A show about F1 with Michael Lamonato, Rob James & Peter McGinley

Sebastian Vettel straps up his helmet during 2018 preseason testing.

The records ready to be rewritten in 2018

Today, at last, a new Formula One season will begin in earnest with the first official timed session of the year at the 2018 Australian Grand Prix.

It may only be free practice, and Australia may be just one round of a bumper 21-race season, but this weekend is an important opening stanza to a crucial F1 season, because in 2018 the opportunity is on offer for the victors.

Mercedes will start the season as reigning constructors champion for the fourth year in succession, having swept all before it since the regulation changes of 2014 catapulted it to the front of the field.

Lewis Hamilton will also take to the grid as the reigning drivers titleholder for a fourth season after his championship victories in 2008, 2014, 2015 and last year.

Though these are obviously impressive numbers — particularly for Mercedes, which is entering only its ninth year as a manufacturer in the modern Formula One era — they are sufficient to be only noteworthy in the grander narrative of the sport.

But if Mercedes and Lewis Hamilton were to extend their control over the sport into 2018, they would indelibly mark themselves as the dominant forces not only of this era but of all time.

A fifth Mercedes constructors world championship would elevate the team above Red Bull Racing in terms of both consecutive and accumulative season victories.

This achievement would rank the Silvers Arrows outright second to Ferrari for consecutive team titles and make it the most successful marque since the Scuderia’s era of domination ended with a sixth straight championship in 2004 — and that record would then come within range for Mercedes in 2019.

A fifth Lewis Hamilton world championship would elevate him into rarefied air and above German rival Sebastian Vettel. Except for Michael Schumacher and his seven championships, no driver has equalled Argentine Juan Manuel Fangio’s five world titles, won in 1951 and 1954–57.

Already casting a significant shadow over the sport, by taking home a fifth crown Hamilton could credibly claim the tag of the generation’s most best driver.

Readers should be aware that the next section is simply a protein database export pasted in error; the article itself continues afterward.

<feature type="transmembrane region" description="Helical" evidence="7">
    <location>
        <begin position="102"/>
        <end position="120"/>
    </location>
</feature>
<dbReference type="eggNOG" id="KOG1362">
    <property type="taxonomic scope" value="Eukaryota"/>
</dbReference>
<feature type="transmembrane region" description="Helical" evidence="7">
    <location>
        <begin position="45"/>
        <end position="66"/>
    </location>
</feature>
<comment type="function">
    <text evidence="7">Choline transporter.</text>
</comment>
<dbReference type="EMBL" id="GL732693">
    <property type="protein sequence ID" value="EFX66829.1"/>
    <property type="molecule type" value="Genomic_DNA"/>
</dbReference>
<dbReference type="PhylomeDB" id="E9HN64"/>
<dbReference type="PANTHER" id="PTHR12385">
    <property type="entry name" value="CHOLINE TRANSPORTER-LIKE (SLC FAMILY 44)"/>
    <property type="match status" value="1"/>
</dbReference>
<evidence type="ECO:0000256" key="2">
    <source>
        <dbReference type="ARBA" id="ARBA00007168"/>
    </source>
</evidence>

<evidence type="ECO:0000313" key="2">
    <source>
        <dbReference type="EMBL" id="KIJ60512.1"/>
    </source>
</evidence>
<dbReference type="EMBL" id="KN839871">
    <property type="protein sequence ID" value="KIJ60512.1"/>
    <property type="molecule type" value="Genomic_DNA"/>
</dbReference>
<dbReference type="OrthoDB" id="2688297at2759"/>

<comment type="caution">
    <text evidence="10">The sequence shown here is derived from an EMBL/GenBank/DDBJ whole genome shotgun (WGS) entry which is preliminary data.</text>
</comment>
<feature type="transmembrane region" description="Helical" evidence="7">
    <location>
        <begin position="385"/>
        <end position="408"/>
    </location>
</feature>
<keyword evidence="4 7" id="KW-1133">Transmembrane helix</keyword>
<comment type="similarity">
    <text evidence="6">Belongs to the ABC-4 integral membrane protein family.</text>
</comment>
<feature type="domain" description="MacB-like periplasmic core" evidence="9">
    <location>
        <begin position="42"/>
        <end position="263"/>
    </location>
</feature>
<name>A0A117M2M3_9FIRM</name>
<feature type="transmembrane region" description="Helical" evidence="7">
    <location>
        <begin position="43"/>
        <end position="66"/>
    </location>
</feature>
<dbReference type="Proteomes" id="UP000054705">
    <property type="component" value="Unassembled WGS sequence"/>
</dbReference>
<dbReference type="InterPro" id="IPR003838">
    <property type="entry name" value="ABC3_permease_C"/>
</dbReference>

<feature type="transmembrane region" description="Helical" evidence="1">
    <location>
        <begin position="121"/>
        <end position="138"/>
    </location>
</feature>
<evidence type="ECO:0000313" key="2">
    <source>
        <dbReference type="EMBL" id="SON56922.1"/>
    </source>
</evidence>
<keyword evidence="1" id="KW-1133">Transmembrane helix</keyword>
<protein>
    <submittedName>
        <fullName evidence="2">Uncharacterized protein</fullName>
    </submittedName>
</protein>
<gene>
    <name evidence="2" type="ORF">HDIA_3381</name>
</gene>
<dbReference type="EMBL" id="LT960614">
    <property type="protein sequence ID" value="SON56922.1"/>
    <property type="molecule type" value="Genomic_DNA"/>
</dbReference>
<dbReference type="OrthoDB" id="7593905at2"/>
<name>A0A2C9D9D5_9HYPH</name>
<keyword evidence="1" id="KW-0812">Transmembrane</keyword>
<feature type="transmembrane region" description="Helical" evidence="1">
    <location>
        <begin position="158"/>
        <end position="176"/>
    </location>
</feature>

Finally, together Mercedes and Hamilton can make themselves equal second on the leaderboard for most potent team and driver combination, matching Red Bull Racing and Sebastian Vettel’s four double titles of 2010–13 and putting themselves within reaching distance of Ferrari and Michael Schumacher’s five doubles won between 2000 and 2004.

These are numbers worth absorbing. Sure, in the moment of superiority the ownership of the sport by any one team or driver can come across as boring — certainly Hamilton’s 2015 championship, largely unopposed by teammate Nico Rosberg, the only other driver in the mix, fits this description — but it’s important to recognise how impressive Mercedes’s consistency has been.

Bernie Ecclestone, for example, thought it was so unlikely that even two championships in succession were winnable that he offered the team £50 million ($A91 million) in bonus prize money if it could take back-to-back titles. Needless to say Mercedes now accounts for a significant percentage of Formula One’s expenditure.

But, after all, isn’t competitive excellence what sport is about? If the challenge is to build the fastest car — doubly difficult when the regulations change, as they did in 2014 — then Mercedes’s efforts should be rejoiced rather than derided.

Consider Roger Federer and his effect on the tennis world. Federer, having won 97 career titles, including 20 grand slams, with a victory rate of more than 82 per cent, doesn’t turn off crowds; indeed he and those like him at their peak — Rafael Nadal, Novak Djokovic, Serena Williams and so on — enliven the sport by asking, “Who can beat me?”.

That is the question Mercedes poses, and it’s fitting that those attempting to answer the call — Ferrari and Red Bull Racing — are those who stand to have their places in F1 history reconsidered by another year of silver hegemony. Apt too is that Sebastian Vettel, himself a four-time champion, is likely to play a part in attempting to prevent Hamilton from reaching Fangio’s milestone before him.

This is what’s at stake in 2018, beginning with this weekend’s Australian Grand Prix. The story of the season isn’t just another chapter in the history of Formula One; it’s a revision of the bar against which future generations will be assessed.

There’s history at stake for Mercedes and Lewis Hamilton.

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